On top of the world16 December 2011
The economic thaw in Sweden, Norway and Finland in recent years has allowed more renewable power, oil and gas, and infrastructure construction projects, with government spending supporting construction. Lifting firms hope the Eurozone economic crisis won’t break their winning streak. Cristina Brooks reports.
Economic expansion in the Nordic region has been above the EU average, giving businesses the green light to build. Insurance Insight reported that large lending and investment opportunities were available in regional construction last spring. “Sweden, in particular (4.4%), followed by Finland (2.4%) and Denmark (2%) close behind are showing good signs of economic growth.” (Insurance Insight: 2011)
Stabilising the regional economy, these governments have less debt than others in the EU, so businesses believe they can grow in the region with confidence. As Sweden, Norway, and Denmark do not use the Euro they may be less vulnerable to Eurozone economic fluctuations.
Eurostat, the official statistical office of the EU government, collects construction statistics. Eurostat’s Construction Production Index values are scaled to represent changes in the volume of construction output in different EU states.
Sweden leads the Nordics with the highest construction production value in the second quarter of this year (139.65) followed by Finland (129.37). Sweden and Finland have shown intermittent spikes of quarterly activity since 2009. They are followed by Norway (106.7) and Denmark (77.3).
Nordic construction production rates are higher than the EU average, slightly stronger than those of Germany and Turkey, and only surpassed by the skyrocketing rates of Poland, Romania and Balkan states like Montenegro.
Construction levels in the Nordic countries were resilient during the 2008 financial crisis when they showed a classic rapid recovery, Euroconstruct said in its June report. “The V curve of fast recovery, a fast drop followed by a fast rise, was seen, for example, in Finland, Sweden, Norway, Germany and Poland.”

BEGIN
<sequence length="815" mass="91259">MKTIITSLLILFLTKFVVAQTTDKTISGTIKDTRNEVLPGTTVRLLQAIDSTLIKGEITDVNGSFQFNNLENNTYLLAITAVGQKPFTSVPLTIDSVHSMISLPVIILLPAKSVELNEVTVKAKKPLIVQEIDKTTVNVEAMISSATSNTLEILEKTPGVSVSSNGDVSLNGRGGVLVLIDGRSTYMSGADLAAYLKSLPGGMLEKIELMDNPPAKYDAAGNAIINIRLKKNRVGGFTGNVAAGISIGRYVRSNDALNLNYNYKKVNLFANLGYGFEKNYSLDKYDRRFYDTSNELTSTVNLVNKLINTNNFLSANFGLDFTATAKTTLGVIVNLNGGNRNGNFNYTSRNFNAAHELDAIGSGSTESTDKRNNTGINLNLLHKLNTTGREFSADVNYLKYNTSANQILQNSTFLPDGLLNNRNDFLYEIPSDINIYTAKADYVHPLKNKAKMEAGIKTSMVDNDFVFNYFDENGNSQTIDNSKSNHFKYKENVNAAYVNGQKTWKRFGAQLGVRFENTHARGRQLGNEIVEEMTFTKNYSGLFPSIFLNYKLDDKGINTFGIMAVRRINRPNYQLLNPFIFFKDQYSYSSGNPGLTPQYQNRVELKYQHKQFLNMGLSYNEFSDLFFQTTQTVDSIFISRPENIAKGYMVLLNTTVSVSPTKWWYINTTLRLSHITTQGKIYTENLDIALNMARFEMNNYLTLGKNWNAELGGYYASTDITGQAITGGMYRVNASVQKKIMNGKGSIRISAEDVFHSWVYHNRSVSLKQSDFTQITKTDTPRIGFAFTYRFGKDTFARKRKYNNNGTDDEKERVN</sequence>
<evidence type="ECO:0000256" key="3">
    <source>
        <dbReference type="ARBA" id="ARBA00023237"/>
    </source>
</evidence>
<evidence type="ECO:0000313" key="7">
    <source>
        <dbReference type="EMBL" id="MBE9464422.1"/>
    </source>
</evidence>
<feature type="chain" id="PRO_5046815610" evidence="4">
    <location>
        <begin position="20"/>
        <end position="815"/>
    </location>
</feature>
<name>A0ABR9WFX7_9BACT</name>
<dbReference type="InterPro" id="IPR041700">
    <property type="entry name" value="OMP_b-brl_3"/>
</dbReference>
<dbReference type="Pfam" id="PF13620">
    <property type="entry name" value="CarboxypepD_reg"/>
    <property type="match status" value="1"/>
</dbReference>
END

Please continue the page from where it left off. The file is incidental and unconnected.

The Baltic region, where many Nordic hire firms operate, is slow to recover from the 2008 crisis because construction spending relies on EU investment funds.
The Nordics are an inclement place to build, with downtimes mandatory over winter months and temperatures so cold cement won’t harden, so precast segments need to be transported from factories, but companies tough it out.
Stefan Bohlin is manager for mobile cranes at a Swedish rental firm Lambertsson Sverige AB. With three brands (WBM Hyrkranar, Ralling and Bararelaget Krancenter) that rent out mobile cranes and truck cranes. Lambertsson’s owner is construction company Peab, which is active in Sweden, Norway and Finland.
Bohlin says, “We have 60 mobile cranes from 30t to 300t and 10 truck cranes between 29tm and 150tm. We cover from Stockholm to Malmo with mobile cranes and truck cranes.”
“Lambertsson tower cranes operates in Sweden, Norway and Finland and together we have around 300 units of them running, at the moment we also have cranes from Holland, Germany and Denmark rented in for our market in Norway and Sweden today.”
Lambertsson’s success in 2011 attests to the stability of the Nordic economies throughout the financial crisis. “This year has been good year for our business. We had a down situation in 2009, but in 2010 everything picked up rather well.”
“The Swedish government have done very well during the last five years so we have a good economic situation in Sweden. If you compare with other countries, the construction is on the top floor at the moment but we don’t know what will happen next year.”
He added: “As you know, Sweden is not in the Euro but we are in the EU, so I think that is why. If you look at Norway they have their oil and they are not in the EU.”
Taking advantage of good economic conditions, mobile hire firms are expanding. Bohlin says, “In Sweden we have seen that mobile crane companies are growing and buying up smaller crane companies. There will be fewer smaller companies.”
Bohlin continues, “If you’re talking tower cranes, I think the market has been up and down for 25 years. Lambertsson started to invest in new Potain cranes in 2004 since we have an agency in Sweden and Norway.
“Earlier we had invested a lot in used big Linden cranes. Construction companies like Skanska have their own fleet. NCC have sold their fleet and rent their cranes today from rental companies like us. Peab is our owner and is the biggest construction company in Sweden today.”